The questionable economic health of some resource-based communities in the 1980s and 1990s in Australia is a special variant of changes which are being felt in much of the rural sector. However, the problems which arise when a mining community is confronted by immediate or anticipated mine closure are much more traumatic than the prospect of a gradual rundown of local industry. They create a demand for a special, tailor-made approach to local economic development. Very little of the Australian literature on the problems of small rural communities emphasises this fact.
It is the purpose of this report to identify and review some of the establishment community development approaches to rural revitalisation. Their relevance to the situation in the Tasmanian west coast mining towns is then assessed. Natural economic resource endowment is of obvious importance in local economic development. This report, however, is mainly concerned with analysing the attitudes of local people as a resource relevant to different forms of the economic and development process, and with assessing the role of local government in acting as a catalyst for local economic development.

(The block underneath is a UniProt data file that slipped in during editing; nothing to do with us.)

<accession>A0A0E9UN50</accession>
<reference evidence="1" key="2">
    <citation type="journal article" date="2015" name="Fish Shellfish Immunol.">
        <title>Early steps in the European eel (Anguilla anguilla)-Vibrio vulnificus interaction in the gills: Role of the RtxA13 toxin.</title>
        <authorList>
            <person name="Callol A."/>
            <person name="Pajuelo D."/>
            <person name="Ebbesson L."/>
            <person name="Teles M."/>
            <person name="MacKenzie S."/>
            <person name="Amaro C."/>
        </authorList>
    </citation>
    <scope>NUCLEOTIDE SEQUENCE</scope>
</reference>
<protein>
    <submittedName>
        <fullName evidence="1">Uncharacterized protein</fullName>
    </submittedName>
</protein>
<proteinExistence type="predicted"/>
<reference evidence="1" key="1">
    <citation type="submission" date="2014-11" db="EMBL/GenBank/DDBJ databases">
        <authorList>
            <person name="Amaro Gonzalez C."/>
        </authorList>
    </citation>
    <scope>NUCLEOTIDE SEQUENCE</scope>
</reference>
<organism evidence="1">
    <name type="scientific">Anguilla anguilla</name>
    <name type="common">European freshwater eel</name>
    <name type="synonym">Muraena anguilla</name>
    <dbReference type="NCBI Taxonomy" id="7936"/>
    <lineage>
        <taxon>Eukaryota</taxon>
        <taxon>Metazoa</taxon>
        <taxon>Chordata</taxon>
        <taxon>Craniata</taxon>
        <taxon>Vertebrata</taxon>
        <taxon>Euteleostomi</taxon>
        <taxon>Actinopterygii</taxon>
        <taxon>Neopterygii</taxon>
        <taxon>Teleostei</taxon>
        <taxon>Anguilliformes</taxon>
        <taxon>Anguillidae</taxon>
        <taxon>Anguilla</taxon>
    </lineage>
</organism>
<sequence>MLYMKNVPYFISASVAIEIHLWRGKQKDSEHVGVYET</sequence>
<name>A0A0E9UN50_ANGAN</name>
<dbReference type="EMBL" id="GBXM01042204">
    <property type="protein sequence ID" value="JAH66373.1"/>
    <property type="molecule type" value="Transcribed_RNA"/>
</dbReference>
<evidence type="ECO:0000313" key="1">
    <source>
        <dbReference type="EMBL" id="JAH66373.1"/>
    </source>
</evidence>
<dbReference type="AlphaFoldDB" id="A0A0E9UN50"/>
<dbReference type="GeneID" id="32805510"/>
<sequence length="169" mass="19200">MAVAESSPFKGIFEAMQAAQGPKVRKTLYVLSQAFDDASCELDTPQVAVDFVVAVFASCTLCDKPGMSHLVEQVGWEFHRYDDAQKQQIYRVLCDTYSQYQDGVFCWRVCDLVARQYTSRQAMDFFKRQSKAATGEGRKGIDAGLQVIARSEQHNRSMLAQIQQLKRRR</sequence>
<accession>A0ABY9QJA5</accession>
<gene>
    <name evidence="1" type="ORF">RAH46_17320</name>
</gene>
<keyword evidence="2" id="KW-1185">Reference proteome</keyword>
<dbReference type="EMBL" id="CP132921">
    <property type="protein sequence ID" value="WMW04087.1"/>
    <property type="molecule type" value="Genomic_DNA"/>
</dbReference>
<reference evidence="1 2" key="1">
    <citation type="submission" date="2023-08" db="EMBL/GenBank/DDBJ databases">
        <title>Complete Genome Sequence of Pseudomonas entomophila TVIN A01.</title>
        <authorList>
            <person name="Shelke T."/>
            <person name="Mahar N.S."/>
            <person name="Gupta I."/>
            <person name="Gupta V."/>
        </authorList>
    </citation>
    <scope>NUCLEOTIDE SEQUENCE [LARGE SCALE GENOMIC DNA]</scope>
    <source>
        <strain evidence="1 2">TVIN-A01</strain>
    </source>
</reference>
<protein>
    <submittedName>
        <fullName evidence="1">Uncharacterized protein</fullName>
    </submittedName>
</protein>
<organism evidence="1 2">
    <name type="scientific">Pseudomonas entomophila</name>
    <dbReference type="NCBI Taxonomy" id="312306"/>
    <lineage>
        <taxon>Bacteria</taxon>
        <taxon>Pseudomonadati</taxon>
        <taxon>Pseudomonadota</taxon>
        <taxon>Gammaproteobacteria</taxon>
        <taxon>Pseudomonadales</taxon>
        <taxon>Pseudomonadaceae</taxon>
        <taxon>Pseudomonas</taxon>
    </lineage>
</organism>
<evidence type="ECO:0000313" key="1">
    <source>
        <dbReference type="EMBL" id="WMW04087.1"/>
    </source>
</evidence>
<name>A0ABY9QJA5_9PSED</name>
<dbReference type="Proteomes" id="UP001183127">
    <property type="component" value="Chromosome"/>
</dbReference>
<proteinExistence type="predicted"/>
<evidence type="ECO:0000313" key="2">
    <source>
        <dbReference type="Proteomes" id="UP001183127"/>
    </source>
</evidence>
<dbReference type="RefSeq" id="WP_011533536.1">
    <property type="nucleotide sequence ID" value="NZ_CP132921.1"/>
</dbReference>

The objective of the report is to identify some of the prerequisites which should be in place before a fresh and long-term local response to the impacts of a declining mining industry can be put in place.
Neil, C.C., & Lea, J. P. (1991). Wind-down and closure: Local economic development and governance options in the mining towns of Western Tasmania (Working Paper). Centre for Resource and Environmental Studies, The Australian Naitonal University: Canberra, Australia.